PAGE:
3. Harvard should adopt a policy on institutional neutrality, along the lines of the Kalven principles adopted in 1967 by the University of Chicago. The policy would declare that University leaders—presidents, provosts, deans, department chairs and potentially others—should not offer official statements on social and political issues of the day (though, of course, we would understand that they hold these). Rather, the policy identifies that the core role of leadership is to enable these issues to be discussed, debated, and studied by faculty and students without interference or institutional favoritism. Among other things, this would spare them from rapidly crafting statements on complex and controversial issues on which they most often have no special expertise, and dealing with community members who take issue with elements of their statements. Exceptions to the rule would include issues directly involving the functioning of the institution, where leadership involvement and speech are not optional, but essential to fulfilling their roles. The existence of edge cases where application of the policy might be debated does not prevent such a policy from being established and successfully followed, as it has been at the University of Chicago.
  4. Harvard should conduct an objective, data-driven review of DEI policies and administration as they have existed and evolved over several decades. The goal of the review would include identifying those elements of DEI programs that remain faithful to the broadly accepted goals of both making Harvard diverse across many dimensions and a creating a welcoming community of “inclusive excellence,” an inspiring vision. The review should also identify whether some elements of existing DEI programs are ineffective or harmful to the goals of inclusive excellence and academic freedom. Elements to be examined should include whether there is an excessive focus on the roles of racial, sexual, and gender identities as opposed to emphasizing commonalities across difference that should promote inclusion and community; the role of DEI-related speech codes; the requirement for diversity statements in faculty hiring and advancement that can be seen as a form of compelled speech, including how they are used and their real-world consequences; and the status of DEI “trainings” whose benefits are difficult to identify and may even cause harm.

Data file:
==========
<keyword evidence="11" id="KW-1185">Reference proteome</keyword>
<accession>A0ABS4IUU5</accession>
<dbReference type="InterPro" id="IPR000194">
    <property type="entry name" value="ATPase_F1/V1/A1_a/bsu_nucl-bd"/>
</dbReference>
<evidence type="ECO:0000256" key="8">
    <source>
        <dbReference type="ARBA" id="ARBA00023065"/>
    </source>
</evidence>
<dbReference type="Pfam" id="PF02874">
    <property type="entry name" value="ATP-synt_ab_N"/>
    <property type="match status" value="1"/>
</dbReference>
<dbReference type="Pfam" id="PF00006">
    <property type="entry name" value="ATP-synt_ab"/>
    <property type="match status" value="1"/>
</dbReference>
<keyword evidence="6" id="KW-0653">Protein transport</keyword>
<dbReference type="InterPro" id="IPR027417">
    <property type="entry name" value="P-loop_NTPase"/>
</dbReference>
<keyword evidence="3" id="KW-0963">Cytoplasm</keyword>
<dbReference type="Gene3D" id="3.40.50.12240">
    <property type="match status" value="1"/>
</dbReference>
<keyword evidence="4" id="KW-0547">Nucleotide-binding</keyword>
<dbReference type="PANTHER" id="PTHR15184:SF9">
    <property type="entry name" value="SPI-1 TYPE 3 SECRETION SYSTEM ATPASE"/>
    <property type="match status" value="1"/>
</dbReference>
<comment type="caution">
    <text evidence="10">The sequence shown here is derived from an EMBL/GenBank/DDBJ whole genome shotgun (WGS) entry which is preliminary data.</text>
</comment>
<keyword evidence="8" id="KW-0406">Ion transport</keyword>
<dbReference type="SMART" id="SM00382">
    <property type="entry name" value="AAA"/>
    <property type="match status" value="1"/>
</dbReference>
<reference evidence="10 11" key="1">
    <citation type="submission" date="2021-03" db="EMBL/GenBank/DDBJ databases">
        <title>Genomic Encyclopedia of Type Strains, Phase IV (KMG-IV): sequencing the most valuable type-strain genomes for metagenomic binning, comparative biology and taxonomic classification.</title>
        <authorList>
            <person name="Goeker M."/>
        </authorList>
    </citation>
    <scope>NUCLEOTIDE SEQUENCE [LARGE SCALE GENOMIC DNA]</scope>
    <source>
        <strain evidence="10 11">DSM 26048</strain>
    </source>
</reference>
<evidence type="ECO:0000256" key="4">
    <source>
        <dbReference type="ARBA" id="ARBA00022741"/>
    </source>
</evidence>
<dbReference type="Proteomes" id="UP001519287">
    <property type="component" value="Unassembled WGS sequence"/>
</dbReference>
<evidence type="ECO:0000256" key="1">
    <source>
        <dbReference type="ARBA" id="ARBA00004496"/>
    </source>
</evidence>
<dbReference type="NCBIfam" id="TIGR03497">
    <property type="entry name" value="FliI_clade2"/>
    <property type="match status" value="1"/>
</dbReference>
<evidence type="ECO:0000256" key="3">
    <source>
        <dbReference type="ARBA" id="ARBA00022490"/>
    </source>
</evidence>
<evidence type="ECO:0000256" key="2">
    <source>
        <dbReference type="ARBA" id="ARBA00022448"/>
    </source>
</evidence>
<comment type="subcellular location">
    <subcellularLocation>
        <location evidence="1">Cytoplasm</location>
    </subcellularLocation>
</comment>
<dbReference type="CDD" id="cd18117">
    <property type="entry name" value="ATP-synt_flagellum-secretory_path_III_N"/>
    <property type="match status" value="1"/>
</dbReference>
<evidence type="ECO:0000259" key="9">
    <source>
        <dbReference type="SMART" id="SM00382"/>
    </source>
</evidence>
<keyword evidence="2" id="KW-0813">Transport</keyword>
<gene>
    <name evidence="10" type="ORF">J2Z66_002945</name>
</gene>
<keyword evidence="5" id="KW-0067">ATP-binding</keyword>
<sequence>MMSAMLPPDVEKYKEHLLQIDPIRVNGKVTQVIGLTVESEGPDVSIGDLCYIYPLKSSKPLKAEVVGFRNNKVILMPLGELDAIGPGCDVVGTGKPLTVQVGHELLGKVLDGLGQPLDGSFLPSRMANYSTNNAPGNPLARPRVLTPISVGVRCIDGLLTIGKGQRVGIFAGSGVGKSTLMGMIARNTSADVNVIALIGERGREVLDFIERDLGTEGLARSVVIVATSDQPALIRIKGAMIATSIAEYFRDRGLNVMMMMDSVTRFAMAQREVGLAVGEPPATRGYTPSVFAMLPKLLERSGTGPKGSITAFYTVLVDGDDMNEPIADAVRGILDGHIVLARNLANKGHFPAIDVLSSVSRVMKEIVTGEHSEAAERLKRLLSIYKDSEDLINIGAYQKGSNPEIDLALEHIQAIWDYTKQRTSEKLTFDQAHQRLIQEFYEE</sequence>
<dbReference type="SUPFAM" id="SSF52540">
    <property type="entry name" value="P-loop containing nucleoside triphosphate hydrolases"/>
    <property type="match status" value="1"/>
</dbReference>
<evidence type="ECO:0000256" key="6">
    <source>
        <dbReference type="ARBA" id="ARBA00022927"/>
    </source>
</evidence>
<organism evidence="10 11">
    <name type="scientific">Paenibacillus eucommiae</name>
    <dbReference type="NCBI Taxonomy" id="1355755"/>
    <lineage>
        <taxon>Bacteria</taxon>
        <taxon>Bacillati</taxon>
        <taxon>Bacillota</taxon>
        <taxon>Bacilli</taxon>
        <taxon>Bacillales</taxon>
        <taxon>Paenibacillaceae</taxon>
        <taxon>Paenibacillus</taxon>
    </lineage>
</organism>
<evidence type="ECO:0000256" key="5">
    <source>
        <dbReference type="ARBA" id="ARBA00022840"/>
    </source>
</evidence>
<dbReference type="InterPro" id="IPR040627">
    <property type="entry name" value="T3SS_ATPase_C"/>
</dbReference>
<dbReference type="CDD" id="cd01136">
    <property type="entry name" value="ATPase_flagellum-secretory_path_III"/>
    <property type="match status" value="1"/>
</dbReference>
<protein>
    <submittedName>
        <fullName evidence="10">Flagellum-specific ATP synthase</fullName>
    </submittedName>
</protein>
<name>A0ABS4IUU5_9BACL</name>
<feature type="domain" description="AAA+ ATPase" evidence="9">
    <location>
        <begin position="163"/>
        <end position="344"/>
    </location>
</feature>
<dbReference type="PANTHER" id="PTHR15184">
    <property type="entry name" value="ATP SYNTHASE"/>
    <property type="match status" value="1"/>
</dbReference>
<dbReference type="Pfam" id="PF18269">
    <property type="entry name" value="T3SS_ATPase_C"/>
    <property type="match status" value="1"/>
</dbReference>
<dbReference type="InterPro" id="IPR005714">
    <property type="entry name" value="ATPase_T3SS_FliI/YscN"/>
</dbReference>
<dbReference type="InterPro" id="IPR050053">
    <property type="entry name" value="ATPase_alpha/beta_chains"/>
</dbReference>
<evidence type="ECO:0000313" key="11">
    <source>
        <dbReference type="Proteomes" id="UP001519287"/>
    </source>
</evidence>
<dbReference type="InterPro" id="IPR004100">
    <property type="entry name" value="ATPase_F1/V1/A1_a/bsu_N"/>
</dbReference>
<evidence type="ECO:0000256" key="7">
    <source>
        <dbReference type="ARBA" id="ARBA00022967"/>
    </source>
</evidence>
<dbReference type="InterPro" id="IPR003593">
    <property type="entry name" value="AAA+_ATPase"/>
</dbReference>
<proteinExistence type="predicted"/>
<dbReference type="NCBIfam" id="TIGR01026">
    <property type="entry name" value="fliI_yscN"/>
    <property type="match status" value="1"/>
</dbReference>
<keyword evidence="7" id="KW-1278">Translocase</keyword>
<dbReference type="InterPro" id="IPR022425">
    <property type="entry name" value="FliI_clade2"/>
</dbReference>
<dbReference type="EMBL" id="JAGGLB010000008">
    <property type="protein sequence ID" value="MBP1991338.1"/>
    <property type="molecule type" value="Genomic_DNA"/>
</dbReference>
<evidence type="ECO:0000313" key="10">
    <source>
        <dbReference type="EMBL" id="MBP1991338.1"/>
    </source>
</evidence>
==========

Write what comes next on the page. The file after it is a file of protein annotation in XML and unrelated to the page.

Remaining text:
5. Harvard should review the state of intellectual and viewpoint diversity within the university overall, and in specific domains where viewpoint diversity is especially limited (e.g., political viewpoints in elements of the social sciences, much of the humanities, “area studies”). It should examine potential adverse consequences of limited viewpoint diversity for scholarly advancement of the relevant fields. If viewpoint diversity is found to be deficient by objective review, suggest approaches to address this consistent with respect for academic freedom. Reviews of departments and schools are convened on a regular basis, and assessing viewpoint diversity should be expected to be one goal of such reviews. But examining viewpoint diversity appears not to have been high among concerns of such reviews in the past, perhaps because those chosen to conduct and assess them held the dominant views and were satisfied with existing viewpoint diversity of the relevant fields.  

The state of higher education and the academic freedom that enables it have long been the subject of discussion and debate. That a brutal Hamas terrorist attack in Israel would reverberate on US university campuses and stimulate this debate coming into focus could never have been anticipated, and yet that is what has just transpired. Reaction to antisemitism on campus uncovered a double standard with regard to speech policies, and along with it, a broader web of inadequately interrogated campus policies and culture that are detrimental to the mission of universities to discover and disseminate truth. The profoundly important task we now face is to keep discussion of these issues alive, so that university leaders and their fiduciary boards will be able to show the insight, will, and courage to undertake reforms to advance these critical institutional missions for the benefit of society. 

PODCAST 122: Former Harvard Medical School Dean Jeffrey Flier, on This Week’s Good News About the Hunt for a COVID-19 Vaccine
Sydney. London. Toronto.

A 2020 conversation with the author.